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Wellmark vendor settles discrimination suit


Wellmark Blue Cross and Blue Shield’s pharmacy benefits manager has agreed to pay $37,500 to a woman who said she was fired after telling a supervisor that she was pregnant.

Catalyst RX Inc., which has been under contract with Wellmark since 2006, offered the payment to settle a discrimination lawsuit filed in federal court in Des Moines. Wellmark, which is Catalyst’s largest client, was not a defendant in the suit.

Rachel Schantz, who now lives in Florida, was hired in August 2007 to work as a client services coordinator for Catalyst. After training in Des Moines, she was to work out of Wellmark’s office in Cedar Rapids.

The plan to place Catalyst employees in Wellmark offices was part of the insurer’s goal to expand its regional approach to health care by having its key vendors place staff who would serve on “virtual clinical teams” in Wellmark facilities in Cedar Rapids and Sioux Falls, S.D., according to court documents.

An attorney for Catalyst could not be reached for comment.

During an interview with Catalyst in August 2007 and again after starting work in September 2007, Schantz did not tell supervisors that she was pregnant and expecting her first child in February 2008.

In late September 2007, while still serving a 90-day probationary period, Schantz told her immediate supervisor that she was pregnant, according to court documents. While on probation, Schantz was to acquire skills necessary for a job for which she had little experience.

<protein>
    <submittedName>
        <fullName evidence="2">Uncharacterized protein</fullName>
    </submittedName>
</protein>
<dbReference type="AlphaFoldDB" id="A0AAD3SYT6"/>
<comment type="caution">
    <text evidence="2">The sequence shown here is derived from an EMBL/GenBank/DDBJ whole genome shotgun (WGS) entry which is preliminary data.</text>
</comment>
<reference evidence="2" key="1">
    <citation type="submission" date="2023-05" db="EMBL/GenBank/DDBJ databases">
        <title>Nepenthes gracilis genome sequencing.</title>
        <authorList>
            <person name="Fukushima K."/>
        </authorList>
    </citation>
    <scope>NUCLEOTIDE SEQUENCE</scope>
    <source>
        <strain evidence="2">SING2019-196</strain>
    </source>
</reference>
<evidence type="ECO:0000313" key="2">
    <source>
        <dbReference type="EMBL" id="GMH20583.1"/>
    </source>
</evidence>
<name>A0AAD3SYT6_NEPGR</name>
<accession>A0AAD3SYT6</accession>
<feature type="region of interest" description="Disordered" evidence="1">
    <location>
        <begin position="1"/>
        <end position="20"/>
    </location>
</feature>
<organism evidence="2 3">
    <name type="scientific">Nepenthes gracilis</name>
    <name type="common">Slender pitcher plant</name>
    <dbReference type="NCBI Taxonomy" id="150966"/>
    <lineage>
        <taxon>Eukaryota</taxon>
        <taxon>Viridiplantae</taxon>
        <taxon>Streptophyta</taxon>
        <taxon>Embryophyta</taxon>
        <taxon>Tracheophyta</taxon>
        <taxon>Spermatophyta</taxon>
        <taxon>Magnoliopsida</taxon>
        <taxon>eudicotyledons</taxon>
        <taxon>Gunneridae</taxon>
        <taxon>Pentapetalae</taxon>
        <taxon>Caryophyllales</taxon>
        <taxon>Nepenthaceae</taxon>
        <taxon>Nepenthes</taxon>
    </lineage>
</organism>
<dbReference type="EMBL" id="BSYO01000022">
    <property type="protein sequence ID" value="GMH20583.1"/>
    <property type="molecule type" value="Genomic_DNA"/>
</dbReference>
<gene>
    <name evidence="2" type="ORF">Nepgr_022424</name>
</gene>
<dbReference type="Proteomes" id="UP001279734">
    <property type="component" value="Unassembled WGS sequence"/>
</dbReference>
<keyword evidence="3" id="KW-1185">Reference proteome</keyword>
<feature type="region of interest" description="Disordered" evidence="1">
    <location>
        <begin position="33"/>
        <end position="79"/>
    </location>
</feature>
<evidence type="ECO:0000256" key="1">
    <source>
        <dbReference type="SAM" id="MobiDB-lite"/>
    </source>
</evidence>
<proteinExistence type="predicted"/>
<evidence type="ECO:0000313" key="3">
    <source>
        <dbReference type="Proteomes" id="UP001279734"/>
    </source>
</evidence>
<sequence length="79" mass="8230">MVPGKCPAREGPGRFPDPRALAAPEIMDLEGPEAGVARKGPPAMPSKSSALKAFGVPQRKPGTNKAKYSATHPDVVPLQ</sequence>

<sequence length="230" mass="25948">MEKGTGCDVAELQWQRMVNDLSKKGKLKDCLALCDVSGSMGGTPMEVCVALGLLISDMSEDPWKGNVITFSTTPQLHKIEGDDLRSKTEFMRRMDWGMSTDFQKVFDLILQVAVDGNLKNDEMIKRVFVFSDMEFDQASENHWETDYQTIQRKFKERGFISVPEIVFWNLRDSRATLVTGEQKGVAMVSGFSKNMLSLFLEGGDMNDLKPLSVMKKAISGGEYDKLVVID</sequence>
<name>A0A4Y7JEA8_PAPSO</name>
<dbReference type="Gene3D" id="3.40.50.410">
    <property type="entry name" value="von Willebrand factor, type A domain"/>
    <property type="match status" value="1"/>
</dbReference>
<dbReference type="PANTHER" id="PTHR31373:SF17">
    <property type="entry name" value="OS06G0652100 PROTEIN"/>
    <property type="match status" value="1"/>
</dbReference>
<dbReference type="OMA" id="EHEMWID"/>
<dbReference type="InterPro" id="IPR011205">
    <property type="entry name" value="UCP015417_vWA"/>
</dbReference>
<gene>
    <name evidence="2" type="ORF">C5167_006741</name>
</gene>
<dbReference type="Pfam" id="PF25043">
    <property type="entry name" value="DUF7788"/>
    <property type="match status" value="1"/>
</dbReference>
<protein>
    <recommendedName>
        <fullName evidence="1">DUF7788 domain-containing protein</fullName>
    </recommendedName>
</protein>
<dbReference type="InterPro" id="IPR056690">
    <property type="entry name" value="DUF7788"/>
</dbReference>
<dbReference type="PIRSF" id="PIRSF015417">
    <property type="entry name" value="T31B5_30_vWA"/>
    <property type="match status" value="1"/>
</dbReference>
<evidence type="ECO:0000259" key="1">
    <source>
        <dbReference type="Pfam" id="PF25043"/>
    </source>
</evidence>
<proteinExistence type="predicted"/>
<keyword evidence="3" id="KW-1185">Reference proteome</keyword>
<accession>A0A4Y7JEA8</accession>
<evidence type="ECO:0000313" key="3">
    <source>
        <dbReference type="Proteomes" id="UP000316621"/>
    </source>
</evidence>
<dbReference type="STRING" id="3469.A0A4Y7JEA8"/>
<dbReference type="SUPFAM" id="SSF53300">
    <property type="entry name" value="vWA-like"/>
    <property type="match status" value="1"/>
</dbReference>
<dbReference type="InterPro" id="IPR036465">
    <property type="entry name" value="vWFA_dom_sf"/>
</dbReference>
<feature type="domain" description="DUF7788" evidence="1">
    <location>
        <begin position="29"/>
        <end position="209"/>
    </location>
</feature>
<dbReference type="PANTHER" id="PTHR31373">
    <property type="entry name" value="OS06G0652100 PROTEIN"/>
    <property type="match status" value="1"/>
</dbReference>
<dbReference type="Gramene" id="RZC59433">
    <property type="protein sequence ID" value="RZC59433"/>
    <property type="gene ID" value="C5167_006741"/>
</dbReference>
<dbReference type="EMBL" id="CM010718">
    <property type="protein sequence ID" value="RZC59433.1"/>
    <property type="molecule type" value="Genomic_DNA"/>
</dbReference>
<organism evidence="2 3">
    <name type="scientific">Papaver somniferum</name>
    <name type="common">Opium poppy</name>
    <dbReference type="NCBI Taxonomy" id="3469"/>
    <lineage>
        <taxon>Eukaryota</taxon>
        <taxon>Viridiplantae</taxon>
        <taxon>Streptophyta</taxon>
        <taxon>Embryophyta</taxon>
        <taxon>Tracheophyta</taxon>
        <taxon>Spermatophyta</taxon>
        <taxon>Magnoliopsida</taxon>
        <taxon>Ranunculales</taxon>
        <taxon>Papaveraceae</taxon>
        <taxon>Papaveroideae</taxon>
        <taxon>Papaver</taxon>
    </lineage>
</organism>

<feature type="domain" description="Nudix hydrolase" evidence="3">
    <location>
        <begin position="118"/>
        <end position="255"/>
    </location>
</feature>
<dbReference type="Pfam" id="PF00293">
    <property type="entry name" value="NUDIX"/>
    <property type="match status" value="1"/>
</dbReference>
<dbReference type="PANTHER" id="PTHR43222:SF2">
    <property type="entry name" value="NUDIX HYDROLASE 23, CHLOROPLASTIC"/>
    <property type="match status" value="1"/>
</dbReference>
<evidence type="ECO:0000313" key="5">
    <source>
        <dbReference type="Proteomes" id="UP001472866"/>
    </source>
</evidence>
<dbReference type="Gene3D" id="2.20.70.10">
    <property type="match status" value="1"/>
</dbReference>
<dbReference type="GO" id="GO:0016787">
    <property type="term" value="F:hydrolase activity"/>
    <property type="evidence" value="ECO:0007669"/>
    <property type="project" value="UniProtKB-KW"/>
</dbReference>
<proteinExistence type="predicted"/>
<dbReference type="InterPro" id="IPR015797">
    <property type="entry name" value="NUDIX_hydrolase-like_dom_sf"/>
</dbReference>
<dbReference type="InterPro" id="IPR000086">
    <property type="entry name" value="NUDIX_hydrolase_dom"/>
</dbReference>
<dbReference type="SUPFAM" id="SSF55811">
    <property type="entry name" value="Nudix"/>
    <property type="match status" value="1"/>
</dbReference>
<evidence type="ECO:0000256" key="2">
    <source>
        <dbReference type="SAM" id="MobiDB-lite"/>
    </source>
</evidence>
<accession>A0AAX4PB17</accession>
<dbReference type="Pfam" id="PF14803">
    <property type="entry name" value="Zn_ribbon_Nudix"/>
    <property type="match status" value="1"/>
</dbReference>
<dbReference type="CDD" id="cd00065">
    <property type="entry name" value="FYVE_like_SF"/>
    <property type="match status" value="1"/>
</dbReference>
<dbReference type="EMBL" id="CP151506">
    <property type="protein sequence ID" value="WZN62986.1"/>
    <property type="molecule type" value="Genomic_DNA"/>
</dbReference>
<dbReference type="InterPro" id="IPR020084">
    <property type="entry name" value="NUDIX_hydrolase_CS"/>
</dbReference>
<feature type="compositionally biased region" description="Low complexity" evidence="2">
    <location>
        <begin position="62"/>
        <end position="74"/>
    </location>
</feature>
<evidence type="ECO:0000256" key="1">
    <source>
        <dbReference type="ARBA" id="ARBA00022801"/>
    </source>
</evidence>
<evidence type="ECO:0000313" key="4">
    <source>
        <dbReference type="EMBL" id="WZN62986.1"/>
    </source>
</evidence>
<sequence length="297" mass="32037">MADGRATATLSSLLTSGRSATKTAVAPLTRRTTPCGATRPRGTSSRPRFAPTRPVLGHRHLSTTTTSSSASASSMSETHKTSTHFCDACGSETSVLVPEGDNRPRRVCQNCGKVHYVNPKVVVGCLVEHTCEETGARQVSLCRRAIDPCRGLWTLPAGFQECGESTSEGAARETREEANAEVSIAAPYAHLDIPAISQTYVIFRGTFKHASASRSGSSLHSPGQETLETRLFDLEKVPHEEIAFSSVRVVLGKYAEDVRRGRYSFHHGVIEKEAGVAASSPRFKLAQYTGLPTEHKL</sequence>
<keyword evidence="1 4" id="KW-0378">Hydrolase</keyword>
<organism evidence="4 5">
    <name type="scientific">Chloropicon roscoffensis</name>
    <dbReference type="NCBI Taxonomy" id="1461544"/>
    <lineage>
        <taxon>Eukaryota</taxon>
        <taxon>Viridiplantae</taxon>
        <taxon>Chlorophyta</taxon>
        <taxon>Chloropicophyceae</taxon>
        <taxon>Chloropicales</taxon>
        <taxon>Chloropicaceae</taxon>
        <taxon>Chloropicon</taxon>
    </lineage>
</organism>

A month later, Catalyst had determined that Schantz was not ready to take on her new position in Cedar Rapids, needing to improve skills in basic client services, preparation of status briefs and understanding a Catalyst reporting system.

She was told that her performance would be evaluated on a week-to-week basis, according to court documents.

On Oct. 29, 2007, Catalyst’s director of client services met with Schantz and offered her another position with the company, one that did not involve direct contact with clients. Also during the meeting, Schantz told the director, Kimberly Altman, that she was pregnant.

According to Schantz, Altman replied, “I would not have hired you for this position if I would have known you were pregnant.”

That comment is in dispute, according to court records. However, Altman and Schantz’s supervisor discussed firing her if she would not accept another position.

Altman was advised by Catalyst’s human resources department that she should document Schantz’s shortcomings in her preferred job “due to the sensitivity around (her) pregnancy.”

On Nov. 15, 2007, Schantz was fired after turning down an alternative position as a data analyst. The lawsuit alleging discrimination was filed in November 2009.

Catalyst offered the settlement last month after Judge Ronald Longstaff denied its motion for a summary judgment that would have prevented the case from going to trial.

In his ruling, Longstaff said Altman’s statement “that she would not have hired Schantz for the position if she would have known that Schantz was pregnant, warrants an inference of discriminatory attitude sufficient to permit a fact finder to conclude that pregnancy was a motivating factor” in her firing.

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